TweetA Family Court judge has rebuked the federal government for its “inordinate delay” in replacing retiring judges in an extraordinary speech calling for an urgent injection of funds to deal with a growing caseload. Justice Stephen Thackray, who resigned as a judge of the Family Court’s appeals division amid a controversial shakeup of court administration, […]
TweetFAMILY LAW : S.121 Restriction on publication of court proceedings. I have been having an ongoing debate as to whether S.121 applies to cases afoot in the Family Law Courts or does it extend indefinitely for the rest of the natural lives of the parties including the children when they become adults? I, […]
TweetDomestic Violence Statistics & Family Law ~ By Mishka Hudson As the recent chief justice Bryant stated in the Australian published Oct, 2017, I agree the Family Court should be scrapped, but despite her reasoning being delays, my views are that the system is simply not fit for purpose as the majority of Australian cases […]
TweetWhen a relationship breaks down and there are children and property involved the complex web known as family law for the parent who doesn’t have the money to hire a lawyer and doesn’t qualify for legal aid can be a heart breaking and soul destroying process where people lose faith in the entire system of […]
This submission partially responds to the request by the Royal Commission into Family Violence Summary , (as published by WLSV, 2016), that the Australian Institute of Family Studies, (AIFS) is provided with a framework to conduct research into the practices and assessments of family consultants.
This author addresses the fifth terms of reference and suggests that many of the proposals could be applicable for further critical analysis of anyone performing a similar function to family consultants, inclusive of court report writers, assessors, family dispute practitioners, and child protection workers/assessors by for example, the AIFS.
Past reports have often been more heavily weighted on the legal professional’s side rather than the victims’ voice. Looking for answers within a struggling system weighted with the very practitioners who are complicit and benefit from the current service delivery, limits public confidence with some conclusions from historic relevant inquiries. The current inquiry’s invitation for the victims and court participant’s voice via the questionnaire is a welcome inclusion of a balanced perspective.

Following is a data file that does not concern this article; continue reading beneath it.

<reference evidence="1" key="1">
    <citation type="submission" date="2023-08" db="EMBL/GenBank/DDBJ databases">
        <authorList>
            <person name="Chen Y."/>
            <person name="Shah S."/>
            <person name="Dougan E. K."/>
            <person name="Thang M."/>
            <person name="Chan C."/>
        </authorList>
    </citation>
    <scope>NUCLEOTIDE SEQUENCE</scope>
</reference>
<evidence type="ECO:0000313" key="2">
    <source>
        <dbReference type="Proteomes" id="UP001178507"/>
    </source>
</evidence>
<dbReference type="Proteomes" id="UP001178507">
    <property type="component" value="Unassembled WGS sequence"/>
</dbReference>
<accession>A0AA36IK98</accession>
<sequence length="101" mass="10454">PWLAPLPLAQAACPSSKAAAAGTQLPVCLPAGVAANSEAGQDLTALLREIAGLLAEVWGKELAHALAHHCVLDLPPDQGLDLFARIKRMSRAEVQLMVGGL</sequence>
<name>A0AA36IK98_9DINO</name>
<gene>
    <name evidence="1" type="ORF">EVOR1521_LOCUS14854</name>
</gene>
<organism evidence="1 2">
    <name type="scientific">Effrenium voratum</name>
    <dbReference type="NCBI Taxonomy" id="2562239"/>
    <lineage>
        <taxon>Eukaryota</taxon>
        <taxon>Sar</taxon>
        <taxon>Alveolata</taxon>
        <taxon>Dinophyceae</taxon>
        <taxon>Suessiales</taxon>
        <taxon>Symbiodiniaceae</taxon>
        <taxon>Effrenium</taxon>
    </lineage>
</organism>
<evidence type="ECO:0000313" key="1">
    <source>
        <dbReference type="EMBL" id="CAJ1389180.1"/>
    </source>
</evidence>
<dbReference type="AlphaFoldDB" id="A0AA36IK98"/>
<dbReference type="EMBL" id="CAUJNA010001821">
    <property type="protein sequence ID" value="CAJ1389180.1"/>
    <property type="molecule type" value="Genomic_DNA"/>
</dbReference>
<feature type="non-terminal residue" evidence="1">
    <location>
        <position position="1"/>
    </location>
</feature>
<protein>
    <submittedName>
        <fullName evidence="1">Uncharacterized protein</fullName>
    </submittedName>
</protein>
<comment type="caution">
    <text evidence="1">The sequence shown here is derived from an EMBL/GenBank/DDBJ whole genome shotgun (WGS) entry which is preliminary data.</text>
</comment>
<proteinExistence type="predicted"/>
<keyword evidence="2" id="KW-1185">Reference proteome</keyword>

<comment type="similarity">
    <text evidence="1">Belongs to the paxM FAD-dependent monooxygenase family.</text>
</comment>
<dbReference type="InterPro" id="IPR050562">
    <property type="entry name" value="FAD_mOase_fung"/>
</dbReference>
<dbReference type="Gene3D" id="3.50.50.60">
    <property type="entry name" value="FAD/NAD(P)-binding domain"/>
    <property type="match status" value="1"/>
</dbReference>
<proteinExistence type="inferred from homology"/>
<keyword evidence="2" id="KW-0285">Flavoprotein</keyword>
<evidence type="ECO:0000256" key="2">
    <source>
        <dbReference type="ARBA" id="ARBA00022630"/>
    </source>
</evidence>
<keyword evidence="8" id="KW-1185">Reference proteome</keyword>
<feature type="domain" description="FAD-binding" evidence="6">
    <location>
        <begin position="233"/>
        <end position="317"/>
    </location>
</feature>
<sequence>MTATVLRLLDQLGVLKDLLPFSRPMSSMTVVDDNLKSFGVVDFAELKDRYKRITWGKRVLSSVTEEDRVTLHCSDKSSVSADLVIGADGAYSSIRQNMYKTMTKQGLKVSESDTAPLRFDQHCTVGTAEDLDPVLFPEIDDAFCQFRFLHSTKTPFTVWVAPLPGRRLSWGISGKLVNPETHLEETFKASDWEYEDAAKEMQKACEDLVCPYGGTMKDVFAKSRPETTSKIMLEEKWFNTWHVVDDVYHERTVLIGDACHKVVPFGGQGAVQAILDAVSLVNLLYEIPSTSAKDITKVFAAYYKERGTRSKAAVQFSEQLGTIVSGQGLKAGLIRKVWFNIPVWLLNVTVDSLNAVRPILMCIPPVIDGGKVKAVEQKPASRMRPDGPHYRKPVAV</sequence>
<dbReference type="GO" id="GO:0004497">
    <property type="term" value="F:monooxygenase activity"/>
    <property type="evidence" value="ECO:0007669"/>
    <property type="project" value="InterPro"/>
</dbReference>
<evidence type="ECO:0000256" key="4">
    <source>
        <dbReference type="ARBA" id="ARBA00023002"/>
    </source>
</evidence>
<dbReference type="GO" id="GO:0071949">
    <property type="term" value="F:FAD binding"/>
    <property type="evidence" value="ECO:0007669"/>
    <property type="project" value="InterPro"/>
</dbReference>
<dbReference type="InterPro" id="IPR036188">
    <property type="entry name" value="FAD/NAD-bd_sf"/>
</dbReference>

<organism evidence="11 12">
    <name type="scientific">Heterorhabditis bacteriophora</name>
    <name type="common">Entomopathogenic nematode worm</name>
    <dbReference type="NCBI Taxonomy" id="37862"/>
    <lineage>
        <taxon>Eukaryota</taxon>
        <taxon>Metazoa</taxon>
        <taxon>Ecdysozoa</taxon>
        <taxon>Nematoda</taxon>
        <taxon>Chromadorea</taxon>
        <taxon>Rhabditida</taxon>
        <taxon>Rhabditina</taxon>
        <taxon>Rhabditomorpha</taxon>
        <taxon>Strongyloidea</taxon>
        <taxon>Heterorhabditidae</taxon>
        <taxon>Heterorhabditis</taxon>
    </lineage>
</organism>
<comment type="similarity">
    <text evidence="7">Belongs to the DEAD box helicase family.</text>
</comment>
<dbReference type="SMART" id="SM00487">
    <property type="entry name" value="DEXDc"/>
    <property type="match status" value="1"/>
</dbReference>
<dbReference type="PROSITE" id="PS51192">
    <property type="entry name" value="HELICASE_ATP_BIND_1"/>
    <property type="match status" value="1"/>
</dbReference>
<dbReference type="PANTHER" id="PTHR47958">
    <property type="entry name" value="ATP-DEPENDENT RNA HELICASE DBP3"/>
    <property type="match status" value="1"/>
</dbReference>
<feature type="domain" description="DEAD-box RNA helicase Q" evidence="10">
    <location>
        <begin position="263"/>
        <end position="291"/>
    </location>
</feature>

The family and children’s courts have an opportunity to protect families from violence. To do this effectively the health and safety of victims of violence must be prioritised through protective legislation. The most dangerous cases are where contested cases are used to control and punish the protective parent as an extension of violence. These cases need to be managed much differently to consented proceedings if we are to efficiently protect against family violence.
The family courts are in current crisis because they are regarding myths and opinions over sound research and fact. They are not endorsing standards or principles or employing practices which meaningfully identify and interpret the truth of the matter. Family violence has been grossly mismanaged through the court system as it stands, with horrific consequences.
The Family Court Act1 provides that the Court must consider the best interests of the Child at all times, when exercising this legislative authority, s.60CA2 the Act states: In deciding whether to make a particular parenting order in relation to a child, a court must regard the best interests of the child as the paramount consideration. How a court determines what is in a child’s best interests is outlined in Section 60(CC)3, this paper will examine the position of the Court when it acts as a parent, therefore 60(CC) Sub Section 2(b)4 is not invoked, meaning that there is no suggestion in this scenario of the need to protect the child from physical or psychological harm from being subjected to, or exposed to, abuse, neglect or family violence, just an ordinary loving home, perhaps with parents who can not agree on this issue and need the Court to decide.
The husband applied for the discharge of that order. He relied on new evidence of the father’s testamentary “wish[es]” that, first, the wife should receive from the Group a lump sum cash payment of $16,500,000 in the event of her divorce from the husband, and, second, that the wife should receive from the Group an annual payment of $150,000 until the date (if any) of the lump sum payment.
The Government has introduced this new Bill to address problems in the current system with enforcement of Financial Agreements made between couples outside the scope of the court.
The Full Court ordered the husband to pay the wife spousal maintenance of $534 per week for as long as he receives disability insurance payments on the basis of a total disability.
Many people are often armed with the opinions and advice of friends and relatives, a common misconception is a child between the ages of 12-16 should have the choice and be able to make this decision.